How To Choose The Skills You List On Your Resume

How To Choose The Skills You List On Your Resume

If a hiring manager had all the time in the world, you could have a five-page resume that lists every skill you have. However, no manager is willing or able to spend hours reading through a resume when there are hundreds of others to get through. An effective resume is short and sweet, which means you need to pick only a few of your skills and include them. But which skills should you include? Find out which skills belong on your resume and which ones you can leave out.

Understanding the Skill Types

Before you know which skills to include on your resume, you should be familiar with the various categories of them. All resume skills fall under one of two categories - hard skills and soft skills. Both are helpful for a resume, but you want a certain balance of the two.

Hard skills are those you learn through direct experience or education. Typically, the results of these skills are tangible and easy to measure. If you’re in the field of accounting, financial analysis might be one of your hard skills. You probably have specific numbers you can use to display your prowess with analysis or any other hard skill.

Meanwhile, soft skills aren’t as easy to measure. They’re often closer to personality traits than they are physical skills. As a general rule, soft skills determine your work style and affect your productivity in the workplace. Soft skills may include communication, teamwork, and problem-solving skills.

What’s the Best Type?

If you want to impress a hiring manager, you need to include soft skills and hard skills. Although most job applicants tend to focus on hard skills, hiring managers care about your soft skills just as much.

When you’re writing your resume, be sure to include soft skills mixed in with your hard skills. No matter what industry you’re in, the hiring manager will appreciate having the combination.

Tips for Picking and Choosing the Skills

As you work on your resume, follow these tips to help you pick your skills:

Read the Job Listings

If you don’t read the job listings closely, you won’t be able to pick out the right skills. You might need to include skills X,Y, and Z for one job listing. But another job listing could require a resume with skills U, V, and W.

There should be a few noticeable keywords in the job listing. When you notice those words, try to include them as skills on your resume. Just be sure not to overuse the keywords. There’s a fine balance between highlighting your skills and pandering too much to the hiring manager.

If you have a hard time picking out skills, print out the job listing and grab a highlighter. Look for words that describe the company’s ideal employee, and highlight them. Then, read through the highlighted words and decide which ones describe you. Write them down, and you have a list of skills to incorporate into your resume.

Research the Employer

A little research on the target employer’s website or social media accounts could uncover a few other keywords. If you see any words they commonly use to describe their employees, use them as skills on your resume. Read about the company’s mission statement and check out the “About Us” section of its website. By reading about the skills and qualifications of the company’s employees, you can better understand what they want from you.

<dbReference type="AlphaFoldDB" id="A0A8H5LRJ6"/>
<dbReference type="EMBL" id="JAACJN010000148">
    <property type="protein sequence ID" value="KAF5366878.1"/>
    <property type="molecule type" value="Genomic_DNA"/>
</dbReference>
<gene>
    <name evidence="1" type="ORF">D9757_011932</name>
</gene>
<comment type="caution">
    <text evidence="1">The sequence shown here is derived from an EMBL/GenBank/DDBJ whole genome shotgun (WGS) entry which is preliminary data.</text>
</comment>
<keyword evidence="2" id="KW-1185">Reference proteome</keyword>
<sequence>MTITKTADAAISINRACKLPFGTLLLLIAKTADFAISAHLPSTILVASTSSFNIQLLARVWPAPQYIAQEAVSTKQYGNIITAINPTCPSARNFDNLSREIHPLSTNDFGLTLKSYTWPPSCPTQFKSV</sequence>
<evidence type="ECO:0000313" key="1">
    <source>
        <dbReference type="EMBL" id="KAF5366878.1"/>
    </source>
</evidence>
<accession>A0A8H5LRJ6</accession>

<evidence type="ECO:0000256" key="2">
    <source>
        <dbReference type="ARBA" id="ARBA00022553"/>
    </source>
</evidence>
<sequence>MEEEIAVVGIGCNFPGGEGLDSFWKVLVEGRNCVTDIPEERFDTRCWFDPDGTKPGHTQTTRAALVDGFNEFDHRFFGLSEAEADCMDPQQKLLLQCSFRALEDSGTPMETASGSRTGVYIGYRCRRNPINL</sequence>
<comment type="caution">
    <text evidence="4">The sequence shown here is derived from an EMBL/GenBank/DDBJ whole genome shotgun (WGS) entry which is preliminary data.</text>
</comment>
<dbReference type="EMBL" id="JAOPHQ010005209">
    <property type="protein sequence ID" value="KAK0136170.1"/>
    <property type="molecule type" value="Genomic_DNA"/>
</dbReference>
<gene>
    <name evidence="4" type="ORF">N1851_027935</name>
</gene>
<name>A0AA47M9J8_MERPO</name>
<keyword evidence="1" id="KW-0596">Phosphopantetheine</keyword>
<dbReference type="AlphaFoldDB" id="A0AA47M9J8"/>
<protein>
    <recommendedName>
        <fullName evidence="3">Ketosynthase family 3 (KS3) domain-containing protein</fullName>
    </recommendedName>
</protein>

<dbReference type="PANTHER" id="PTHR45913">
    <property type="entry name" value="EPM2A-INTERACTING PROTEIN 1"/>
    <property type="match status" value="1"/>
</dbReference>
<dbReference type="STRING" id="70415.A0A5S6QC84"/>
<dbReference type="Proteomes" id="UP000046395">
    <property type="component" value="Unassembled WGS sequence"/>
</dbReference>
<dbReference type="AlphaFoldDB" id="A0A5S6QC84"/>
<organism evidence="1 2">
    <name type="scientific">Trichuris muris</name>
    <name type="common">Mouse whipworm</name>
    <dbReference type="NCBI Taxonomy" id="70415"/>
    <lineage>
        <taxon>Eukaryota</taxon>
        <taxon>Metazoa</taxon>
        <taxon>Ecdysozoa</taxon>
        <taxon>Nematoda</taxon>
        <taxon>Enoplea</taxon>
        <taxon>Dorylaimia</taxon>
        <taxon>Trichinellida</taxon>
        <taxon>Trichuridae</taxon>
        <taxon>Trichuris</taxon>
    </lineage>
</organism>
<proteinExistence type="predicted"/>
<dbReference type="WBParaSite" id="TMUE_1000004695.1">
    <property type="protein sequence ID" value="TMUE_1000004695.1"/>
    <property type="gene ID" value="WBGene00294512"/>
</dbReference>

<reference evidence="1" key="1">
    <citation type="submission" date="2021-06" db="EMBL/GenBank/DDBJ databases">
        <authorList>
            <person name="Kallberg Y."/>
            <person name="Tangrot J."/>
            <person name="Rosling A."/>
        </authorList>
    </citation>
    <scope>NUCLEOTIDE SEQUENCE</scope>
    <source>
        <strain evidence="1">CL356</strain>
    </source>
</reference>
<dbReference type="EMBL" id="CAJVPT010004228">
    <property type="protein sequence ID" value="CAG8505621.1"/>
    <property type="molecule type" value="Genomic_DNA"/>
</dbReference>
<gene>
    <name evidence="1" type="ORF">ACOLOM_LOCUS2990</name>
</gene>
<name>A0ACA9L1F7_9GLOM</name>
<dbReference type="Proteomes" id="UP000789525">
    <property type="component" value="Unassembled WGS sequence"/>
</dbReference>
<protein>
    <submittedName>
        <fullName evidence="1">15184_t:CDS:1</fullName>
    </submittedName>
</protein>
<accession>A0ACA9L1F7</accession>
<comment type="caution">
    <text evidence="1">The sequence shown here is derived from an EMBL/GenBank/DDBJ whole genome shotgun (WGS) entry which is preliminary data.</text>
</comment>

In addition to helping you pick your skills, researching the employer helps you throughout the hiring process. If you receive an interview, you can use your knowledge of the company to give you an edge over the competition.Take notes and refresh your memory before the interview.

Think Back to the Past

Are you having a hard time picking out skills to add to your resume? If you’re new to the job market or are switching careers, you may struggle to come up with applicable skills. To find the right skills, you need to think back to previous experiences.

Did you ever volunteer for an organization or work on a project in college? If so, the skills you used in those situations could apply to your desired position. Even though you used those skills in the past, you still have them. While you want your resume to be recent, you might not have a choice. An employer would rather see a skill from ten years ago than no skill at all.

See What Others Have to Say

It’s always useful to see what other job candidates have on their resumes. If you want to know what other successful professionals in your industry have as their skills, check out a few resumes on LinkedIn. Are there a few skills that every person seems to mention? You don’t want to copy a resume directly, but use them for ideas.

Don’t Lie

As tempted as you might be to exaggerate the truth on your resume, don’t do it. The truth will come out eventually, and it could result in you losing a job offer or being fired after you start work. If you’re only slightly skilled at something, you can include your skill level. An employer will appreciate your honesty.

When it comes to the hiring process, transparency is crucial. If you don’t have the skill set that an employer wants, there are ways around it. Mention in your cover letter that you have an interest in building that skill, or add a sentence about it somewhere in your resume.

Know the Magic Number

Under the “Skills” section of your resume, include about 10 to 15 skills. If you add too many skills, the hiring manager won’t pay attention to the number. Come up with an expansive list of your skills, then shorten it to the most relevant or desired skills.

These tips won’t guarantee you a callback, but they can help. If you want a chance at an interview, you need to have the right skills on your resume.

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